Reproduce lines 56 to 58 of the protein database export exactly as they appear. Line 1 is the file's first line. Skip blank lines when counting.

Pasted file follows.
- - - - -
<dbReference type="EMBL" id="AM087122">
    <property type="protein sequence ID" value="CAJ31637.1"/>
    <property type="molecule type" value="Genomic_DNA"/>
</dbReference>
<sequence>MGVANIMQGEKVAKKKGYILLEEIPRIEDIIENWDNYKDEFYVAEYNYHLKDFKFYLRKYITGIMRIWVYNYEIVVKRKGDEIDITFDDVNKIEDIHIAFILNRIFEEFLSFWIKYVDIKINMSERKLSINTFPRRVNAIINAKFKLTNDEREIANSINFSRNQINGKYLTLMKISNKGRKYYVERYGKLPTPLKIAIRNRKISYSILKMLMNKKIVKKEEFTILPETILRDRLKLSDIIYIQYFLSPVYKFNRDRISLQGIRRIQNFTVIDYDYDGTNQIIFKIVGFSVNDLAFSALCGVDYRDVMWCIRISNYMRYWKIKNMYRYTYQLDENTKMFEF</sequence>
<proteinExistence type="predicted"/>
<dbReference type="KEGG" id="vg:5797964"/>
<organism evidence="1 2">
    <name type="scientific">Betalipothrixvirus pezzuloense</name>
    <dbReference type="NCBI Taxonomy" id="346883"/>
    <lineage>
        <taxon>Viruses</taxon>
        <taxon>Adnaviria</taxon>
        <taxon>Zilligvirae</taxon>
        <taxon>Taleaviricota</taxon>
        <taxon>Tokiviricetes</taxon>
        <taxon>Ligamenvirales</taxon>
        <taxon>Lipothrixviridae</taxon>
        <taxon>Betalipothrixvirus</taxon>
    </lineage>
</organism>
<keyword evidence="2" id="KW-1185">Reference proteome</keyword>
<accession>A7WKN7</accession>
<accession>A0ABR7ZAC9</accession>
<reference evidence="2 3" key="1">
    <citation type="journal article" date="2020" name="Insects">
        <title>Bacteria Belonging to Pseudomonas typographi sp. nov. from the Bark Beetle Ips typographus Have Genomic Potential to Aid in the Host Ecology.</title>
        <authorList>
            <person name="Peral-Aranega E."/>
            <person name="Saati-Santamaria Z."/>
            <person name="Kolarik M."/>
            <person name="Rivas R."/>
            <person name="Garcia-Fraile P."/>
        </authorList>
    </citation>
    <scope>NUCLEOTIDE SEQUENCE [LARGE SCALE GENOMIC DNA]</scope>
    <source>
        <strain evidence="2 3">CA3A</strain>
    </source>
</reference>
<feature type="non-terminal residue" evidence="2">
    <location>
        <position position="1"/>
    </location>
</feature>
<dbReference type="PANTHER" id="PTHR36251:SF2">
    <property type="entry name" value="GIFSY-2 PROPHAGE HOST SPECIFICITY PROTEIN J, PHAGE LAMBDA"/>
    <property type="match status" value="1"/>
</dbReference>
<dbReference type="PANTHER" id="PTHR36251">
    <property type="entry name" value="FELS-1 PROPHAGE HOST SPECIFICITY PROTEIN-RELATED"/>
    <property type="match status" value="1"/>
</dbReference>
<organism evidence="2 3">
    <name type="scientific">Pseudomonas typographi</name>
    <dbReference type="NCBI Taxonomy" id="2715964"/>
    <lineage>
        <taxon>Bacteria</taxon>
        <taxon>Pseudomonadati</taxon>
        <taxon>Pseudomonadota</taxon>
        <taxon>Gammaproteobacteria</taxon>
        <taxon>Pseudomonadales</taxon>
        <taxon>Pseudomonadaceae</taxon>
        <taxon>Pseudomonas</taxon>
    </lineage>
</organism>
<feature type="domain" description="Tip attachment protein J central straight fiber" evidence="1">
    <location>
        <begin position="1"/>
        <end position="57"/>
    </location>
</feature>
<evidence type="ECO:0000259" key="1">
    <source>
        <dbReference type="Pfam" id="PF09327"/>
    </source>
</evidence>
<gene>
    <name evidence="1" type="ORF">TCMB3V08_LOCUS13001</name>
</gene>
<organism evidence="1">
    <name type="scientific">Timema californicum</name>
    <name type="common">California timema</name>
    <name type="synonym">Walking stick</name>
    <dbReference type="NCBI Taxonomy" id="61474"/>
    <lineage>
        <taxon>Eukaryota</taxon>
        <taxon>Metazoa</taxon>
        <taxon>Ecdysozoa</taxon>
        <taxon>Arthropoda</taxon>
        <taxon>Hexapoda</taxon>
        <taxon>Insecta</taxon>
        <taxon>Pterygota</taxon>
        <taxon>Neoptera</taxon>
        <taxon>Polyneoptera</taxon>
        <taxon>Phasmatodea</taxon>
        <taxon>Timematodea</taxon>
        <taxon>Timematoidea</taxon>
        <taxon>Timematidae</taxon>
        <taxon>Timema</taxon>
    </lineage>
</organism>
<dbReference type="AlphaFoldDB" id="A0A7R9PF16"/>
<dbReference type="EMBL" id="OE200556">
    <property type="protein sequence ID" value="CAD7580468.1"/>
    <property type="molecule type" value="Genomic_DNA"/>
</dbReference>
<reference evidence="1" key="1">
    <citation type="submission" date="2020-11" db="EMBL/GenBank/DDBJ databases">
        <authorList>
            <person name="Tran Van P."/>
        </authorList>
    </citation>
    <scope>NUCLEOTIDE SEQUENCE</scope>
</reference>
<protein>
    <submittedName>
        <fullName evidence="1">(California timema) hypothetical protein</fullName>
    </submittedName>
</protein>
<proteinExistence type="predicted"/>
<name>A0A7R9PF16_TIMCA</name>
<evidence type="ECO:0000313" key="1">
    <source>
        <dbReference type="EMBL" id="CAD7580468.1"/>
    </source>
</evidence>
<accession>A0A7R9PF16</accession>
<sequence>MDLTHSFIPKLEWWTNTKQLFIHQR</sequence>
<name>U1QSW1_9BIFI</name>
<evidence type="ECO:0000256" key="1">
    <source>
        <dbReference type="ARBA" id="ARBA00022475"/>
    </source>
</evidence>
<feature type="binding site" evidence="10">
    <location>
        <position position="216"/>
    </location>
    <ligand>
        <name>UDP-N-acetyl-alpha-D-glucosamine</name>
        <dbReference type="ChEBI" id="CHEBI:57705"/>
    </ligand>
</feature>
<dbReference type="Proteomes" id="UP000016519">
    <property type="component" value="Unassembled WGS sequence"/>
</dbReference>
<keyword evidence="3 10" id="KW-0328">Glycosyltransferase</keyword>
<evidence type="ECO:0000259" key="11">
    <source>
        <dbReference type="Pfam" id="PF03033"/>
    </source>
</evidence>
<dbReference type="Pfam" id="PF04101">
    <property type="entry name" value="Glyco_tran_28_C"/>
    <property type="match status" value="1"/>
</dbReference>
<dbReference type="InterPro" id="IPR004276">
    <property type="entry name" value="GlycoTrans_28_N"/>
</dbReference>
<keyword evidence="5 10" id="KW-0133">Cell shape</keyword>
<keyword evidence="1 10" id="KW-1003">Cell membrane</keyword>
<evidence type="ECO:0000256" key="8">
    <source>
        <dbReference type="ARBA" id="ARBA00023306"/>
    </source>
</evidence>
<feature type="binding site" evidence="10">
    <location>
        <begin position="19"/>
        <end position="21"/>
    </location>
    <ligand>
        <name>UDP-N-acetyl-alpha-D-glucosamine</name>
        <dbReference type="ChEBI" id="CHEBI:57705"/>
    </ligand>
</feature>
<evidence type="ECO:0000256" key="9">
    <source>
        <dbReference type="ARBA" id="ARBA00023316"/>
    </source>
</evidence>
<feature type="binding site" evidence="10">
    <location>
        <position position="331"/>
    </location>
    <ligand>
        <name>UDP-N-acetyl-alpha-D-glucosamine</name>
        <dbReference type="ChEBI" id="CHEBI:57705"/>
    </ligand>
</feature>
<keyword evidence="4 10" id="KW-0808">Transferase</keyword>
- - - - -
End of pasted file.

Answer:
    <dbReference type="NCBI Taxonomy" id="2715964"/>
    <lineage>
        <taxon>Bacteria</taxon>